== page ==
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Michael Schmidt is an Ontario farmer who fought and won in Ontario court for the right to distribute raw, unpasteurized milk. Alice Jongerden operates a dairy in Chilliwack, BC and she continues to fight for similar rights with Mr. Schmidt's assistance.

Rick Collins/ Special to the Globe and Mail/Rick Collins/ Special to the Globe and Mail

There are two things you need to know about renegade farmer Michael Schmidt. The first is that he's Canada's foremost champion for "raw milk" and is no fan of pasteurization. Raw milk is better for you, he says – an assertion rejected by just about every health agency in the country.

The second thing is he's on a hot streak. Since he won an Ontario court ruling upholding his right to distribute raw milk in a so-called "cow share," he's taken up the causes of similar operations across the country. Framing it as a battle over consumers' right to choose (some people with digestive problems prefer unpasteurized, or raw, milk), he's gleefully stepping in to save raw-milk producers from prosecution.

Or not.

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Such was the case this week, when Mr. Schmidt, 56, travelled to Alberta to help farmers Judith Johnson and Eric Pudlow, who run a small cow share the province is trying to shut down. After voicing his support for the pair, Mr. Schmidt actually saw their farm and pulled an about-face, cutting them loose and backing the province. The farm wasn't up to Schmidt standards.

This is the new role of Canada's dairy desperado: a one-man raw-milk regulatory body. While courts struggle over whether distributing raw milk is legal (the Crown is appealing the Ontario ruling), cow-share operations that dish the stuff out are popping up, emboldened by Mr. Schmidt's legal triumph and working with little oversight.

"His win plays out all across Canada," says Alice Jongerden, 40, whose Chilliwack, B.C., cow share is being targeted by the B.C. government.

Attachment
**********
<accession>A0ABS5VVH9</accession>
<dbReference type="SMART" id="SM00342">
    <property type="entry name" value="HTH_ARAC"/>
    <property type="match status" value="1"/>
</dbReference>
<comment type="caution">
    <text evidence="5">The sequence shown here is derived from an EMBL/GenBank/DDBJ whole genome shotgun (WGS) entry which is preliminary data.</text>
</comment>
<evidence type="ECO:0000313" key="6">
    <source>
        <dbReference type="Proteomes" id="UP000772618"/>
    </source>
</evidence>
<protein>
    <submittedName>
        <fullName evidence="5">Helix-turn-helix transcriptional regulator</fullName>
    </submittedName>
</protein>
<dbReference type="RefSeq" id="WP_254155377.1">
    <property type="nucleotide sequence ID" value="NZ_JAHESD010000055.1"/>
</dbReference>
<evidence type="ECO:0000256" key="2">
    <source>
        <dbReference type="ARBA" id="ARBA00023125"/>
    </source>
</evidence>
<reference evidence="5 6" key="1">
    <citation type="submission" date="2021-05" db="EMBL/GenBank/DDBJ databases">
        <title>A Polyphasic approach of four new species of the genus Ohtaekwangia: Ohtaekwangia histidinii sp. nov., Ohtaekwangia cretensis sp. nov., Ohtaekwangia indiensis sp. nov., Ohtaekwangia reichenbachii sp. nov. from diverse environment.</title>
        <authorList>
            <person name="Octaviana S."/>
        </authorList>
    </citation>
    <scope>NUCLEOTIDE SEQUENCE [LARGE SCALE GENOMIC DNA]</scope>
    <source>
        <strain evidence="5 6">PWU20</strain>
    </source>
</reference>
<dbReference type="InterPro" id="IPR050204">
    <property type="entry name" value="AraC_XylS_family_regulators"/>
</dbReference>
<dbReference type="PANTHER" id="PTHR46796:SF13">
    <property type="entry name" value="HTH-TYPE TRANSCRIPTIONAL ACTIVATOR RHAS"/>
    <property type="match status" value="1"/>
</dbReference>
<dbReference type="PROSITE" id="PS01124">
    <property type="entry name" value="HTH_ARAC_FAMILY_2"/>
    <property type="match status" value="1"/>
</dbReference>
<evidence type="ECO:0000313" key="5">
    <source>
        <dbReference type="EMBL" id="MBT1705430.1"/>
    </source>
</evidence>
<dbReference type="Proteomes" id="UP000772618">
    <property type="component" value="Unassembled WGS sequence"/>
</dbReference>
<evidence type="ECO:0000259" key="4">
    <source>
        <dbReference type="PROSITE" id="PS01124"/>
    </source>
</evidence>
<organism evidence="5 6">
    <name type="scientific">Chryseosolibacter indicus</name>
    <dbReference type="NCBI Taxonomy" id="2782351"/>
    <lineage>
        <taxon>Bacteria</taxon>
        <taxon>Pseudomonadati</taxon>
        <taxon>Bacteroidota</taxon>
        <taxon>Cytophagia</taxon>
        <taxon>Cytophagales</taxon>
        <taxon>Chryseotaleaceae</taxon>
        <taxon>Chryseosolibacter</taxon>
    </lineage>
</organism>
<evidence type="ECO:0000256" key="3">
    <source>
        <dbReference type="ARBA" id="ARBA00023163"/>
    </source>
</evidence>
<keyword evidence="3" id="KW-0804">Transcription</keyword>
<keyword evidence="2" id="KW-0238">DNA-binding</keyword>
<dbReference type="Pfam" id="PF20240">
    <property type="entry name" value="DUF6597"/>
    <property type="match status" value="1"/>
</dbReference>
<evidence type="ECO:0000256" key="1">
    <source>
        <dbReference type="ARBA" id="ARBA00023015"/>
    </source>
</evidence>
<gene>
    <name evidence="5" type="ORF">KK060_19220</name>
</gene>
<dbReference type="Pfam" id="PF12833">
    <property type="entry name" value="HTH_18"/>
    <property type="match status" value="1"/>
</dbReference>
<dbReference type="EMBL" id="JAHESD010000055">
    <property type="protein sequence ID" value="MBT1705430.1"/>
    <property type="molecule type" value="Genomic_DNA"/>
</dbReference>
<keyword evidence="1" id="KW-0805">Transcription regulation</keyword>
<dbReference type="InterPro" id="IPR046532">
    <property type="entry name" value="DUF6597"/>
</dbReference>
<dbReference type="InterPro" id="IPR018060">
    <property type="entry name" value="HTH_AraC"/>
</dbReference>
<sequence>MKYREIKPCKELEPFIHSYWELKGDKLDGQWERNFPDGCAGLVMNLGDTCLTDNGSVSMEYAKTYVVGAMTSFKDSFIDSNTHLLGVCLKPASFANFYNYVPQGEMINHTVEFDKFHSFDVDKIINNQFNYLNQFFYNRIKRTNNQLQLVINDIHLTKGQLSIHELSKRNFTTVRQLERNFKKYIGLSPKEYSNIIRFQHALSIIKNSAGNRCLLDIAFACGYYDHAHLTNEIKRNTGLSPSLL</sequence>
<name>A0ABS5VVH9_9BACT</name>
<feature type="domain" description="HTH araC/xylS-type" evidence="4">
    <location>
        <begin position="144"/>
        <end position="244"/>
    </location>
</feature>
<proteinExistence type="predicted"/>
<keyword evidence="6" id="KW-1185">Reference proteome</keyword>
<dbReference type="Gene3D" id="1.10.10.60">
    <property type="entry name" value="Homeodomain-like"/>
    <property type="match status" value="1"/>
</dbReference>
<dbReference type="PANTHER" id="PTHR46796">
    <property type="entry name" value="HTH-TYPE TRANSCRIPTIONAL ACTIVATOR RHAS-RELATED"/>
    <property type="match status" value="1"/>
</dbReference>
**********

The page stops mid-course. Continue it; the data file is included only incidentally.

As such, Canada has a small underground dairy insurgency on its hands, one characterized by a grassroots rejection of pasteurization, industrial food producers and government. They stay quiet – no one knows how many cow-share operations are in practice. Alberta's Agriculture Ministry fears this could lead to illness, or even death. Cow sharers believe the province has up to two dozen operations, though the government has only found three. A similar silent industry extends across the country, producers say.

But the German-born Mr. Schmidt, with his loose Cow Share Canada organization, has become the de facto regulator, and says few producers know what they're doing. So far, it's only the Chilliwack and Edmonton farms he has taken under his wing, backing the former and rejecting the latter.

"This is exactly why we cannot allow how it is done in Canada now. Everything is pushed underground. People start up doing certain things and there is no proper regulation in place," says Mr. Schmidt, who welcomes regular inspections at his farm in Durham, Ont. "It is not an Ontario issue, it's a national issue."

Across Canada, the Food and Drug Act and several provincial laws bar the sale or distribution of raw milk – but drinking your own cow's milk is legal. Instead, pasteurization has long been the industry standard, a simple heating process that removes bacteria such as listeria, salmonella and E. coli 0157. Cow sharers feel insists it's "not rocket science" that other milk "benefits" are lost in this process. There are also set allotments, or quotas, of how many dairy cows provinces can have. Effectively a licence, they go for upwards of $30,000 per cow in Western Canada.

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Raw-milk drinkers try to circumvent all of these regulations through quota-crashing cow shares. Mr. Schmidt's model has participants buy into a farm, thereby owning a part of the cow and being allowed to drink its milk. Some provinces say his scheme is illegal. B.C. has even gone after Ms. Jongerden, saying Mr. Schmidt's scheme puts her in contempt of a court order to stop producing. (No ruling has been made.) Mr. Schmidt's farm was first raided in 2006; he's spent years and thousands of dollars fighting to continue.

Raw-milk advocates are fervent in their populist revolt against pasteurization.

"As an informed consumer, I feel I have the right, living in Canada, to choose. To me, that's the biggest part of it," says Toronto resident Peter Marsh, 59, a client of Mr. Schmidt.

As for the rejected Alberta farm, they're regrouping. To avoid the province, they're taking Mr. Schmidt's advice to come up to his standards.

"We're actually going to start right from the basics," Mr. Pudlow says. "It will be an updated model."

The Schmidt model, that is.

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